Resistors for rail traction
Cressall resistors have been used in transportation applications for more than sixty years and remain at the forefront of resistor technology.
Our customer demands are for ever-higher braking powers to be safely dissipated from resistors which have to be compact, lightweight, easily-maintained and with lifetimes to match the locomotives in which they are installed. Using our sophisticated 3D modeling and thermal simulation software Cressall’s engineers can rapidly offer optimized designs.
To prove our resistors once built, we have within our Group the best-equipped test laboratory of any resistor manufacturer in the world, equipped with a 2 ton capacity 3-axis vibration table, a controlled power source of 1.5MW, and monitoring equipment that allows a fully realistic test of the complete run-cycle of any resistor.
The energies involved in stopping high speed trains are so great that disc brakes alone are unsuitable because of their very high wear rates and consequent maintenance costs. Whenever possible regenerative braking is used. In this case the drive motors convert the kinetic energy of the train into electricity, which is fed back into the power supply and used elsewhere on the network. Alternatively the same regenerated electricity may be dissipated as heat in on-board or trackside resistive (or rheostatic) brakes.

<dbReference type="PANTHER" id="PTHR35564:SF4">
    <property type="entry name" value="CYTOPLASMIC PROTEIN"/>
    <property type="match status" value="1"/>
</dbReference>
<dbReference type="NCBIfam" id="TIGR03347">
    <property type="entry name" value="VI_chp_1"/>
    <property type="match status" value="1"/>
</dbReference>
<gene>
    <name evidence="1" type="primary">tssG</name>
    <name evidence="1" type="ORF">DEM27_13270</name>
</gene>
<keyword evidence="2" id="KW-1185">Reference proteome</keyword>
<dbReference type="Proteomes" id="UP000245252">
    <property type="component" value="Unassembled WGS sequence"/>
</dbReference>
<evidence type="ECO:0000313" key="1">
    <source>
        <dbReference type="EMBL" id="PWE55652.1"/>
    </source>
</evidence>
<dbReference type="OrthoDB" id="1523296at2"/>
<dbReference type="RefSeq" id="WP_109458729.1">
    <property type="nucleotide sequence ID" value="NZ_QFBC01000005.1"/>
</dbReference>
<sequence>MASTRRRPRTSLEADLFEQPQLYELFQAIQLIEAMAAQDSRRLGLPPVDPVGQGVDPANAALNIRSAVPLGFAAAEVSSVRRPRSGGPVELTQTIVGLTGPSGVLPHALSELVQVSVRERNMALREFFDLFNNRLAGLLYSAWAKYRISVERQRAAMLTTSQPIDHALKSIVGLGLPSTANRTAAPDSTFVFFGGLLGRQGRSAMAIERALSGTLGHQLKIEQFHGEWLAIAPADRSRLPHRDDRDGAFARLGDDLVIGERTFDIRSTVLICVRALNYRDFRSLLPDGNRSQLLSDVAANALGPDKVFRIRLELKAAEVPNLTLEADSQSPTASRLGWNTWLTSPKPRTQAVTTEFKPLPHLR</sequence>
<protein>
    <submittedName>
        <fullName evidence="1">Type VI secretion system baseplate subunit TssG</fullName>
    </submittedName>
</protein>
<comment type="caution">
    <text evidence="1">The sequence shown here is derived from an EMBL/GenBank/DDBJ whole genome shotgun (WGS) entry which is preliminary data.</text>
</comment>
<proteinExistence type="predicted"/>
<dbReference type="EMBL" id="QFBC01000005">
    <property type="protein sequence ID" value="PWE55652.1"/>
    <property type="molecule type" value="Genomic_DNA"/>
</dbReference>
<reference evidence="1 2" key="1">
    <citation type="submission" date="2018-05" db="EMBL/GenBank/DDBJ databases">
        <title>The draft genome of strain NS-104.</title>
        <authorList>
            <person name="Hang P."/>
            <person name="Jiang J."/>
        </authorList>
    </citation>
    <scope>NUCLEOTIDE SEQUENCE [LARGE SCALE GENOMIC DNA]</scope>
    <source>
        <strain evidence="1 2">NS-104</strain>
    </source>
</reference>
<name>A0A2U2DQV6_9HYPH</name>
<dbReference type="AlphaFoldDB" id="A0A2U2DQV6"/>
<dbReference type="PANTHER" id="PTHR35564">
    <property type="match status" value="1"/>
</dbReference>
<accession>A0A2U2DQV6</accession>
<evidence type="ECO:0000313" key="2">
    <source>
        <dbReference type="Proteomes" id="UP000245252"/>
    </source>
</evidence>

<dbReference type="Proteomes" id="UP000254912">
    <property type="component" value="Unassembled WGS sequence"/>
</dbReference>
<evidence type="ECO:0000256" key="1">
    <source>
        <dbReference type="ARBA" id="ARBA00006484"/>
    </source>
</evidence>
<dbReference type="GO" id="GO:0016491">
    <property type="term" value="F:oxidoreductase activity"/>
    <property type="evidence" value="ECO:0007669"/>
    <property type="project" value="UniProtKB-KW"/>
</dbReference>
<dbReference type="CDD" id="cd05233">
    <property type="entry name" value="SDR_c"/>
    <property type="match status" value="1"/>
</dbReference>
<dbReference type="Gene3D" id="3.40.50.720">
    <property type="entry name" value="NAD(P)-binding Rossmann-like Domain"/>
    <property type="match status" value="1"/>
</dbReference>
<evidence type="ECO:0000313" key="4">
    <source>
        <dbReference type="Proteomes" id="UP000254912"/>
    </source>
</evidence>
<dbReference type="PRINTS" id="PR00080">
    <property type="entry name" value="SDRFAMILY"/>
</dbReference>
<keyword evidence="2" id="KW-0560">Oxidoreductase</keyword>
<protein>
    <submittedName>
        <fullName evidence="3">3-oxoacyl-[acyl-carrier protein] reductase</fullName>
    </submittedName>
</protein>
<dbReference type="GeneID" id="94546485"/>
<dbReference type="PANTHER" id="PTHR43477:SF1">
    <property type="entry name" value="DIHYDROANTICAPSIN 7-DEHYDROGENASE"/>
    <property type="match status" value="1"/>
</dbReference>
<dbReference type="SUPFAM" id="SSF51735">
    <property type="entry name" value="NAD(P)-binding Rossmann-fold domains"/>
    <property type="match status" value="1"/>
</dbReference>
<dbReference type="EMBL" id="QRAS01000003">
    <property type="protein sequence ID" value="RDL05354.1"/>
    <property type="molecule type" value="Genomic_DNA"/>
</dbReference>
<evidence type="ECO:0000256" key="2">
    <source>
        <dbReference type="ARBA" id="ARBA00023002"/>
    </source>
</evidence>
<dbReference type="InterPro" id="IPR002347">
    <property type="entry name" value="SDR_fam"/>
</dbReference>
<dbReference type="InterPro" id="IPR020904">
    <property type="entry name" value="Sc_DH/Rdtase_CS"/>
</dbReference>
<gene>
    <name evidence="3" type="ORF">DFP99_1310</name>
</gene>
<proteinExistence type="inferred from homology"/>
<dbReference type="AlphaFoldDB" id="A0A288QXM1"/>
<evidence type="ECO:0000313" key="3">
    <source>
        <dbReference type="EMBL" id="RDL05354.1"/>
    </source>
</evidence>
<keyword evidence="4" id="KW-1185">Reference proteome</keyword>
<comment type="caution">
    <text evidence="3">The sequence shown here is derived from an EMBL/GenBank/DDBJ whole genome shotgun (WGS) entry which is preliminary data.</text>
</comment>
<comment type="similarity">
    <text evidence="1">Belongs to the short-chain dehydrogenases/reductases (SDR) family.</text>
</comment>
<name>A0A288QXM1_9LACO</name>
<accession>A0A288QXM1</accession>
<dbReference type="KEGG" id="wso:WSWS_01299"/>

This is an effective and easy to control braking method. Rheostatic brakes are non-wearing and unlike regenerative braking systems are totally independent of the external network conditions.
Crow bar resistors
The two types of crowbar resistor, hard and soft, are both used in traction power supply circuits to deal with the effects of transient or longer lasting over-voltage conditions. The soft crowbar is pulsed to dissipate transient over-voltages; if these persist or worsen then the main breakers are opened and the system is short-circuited through the hard crowbar to absorb the stored energy.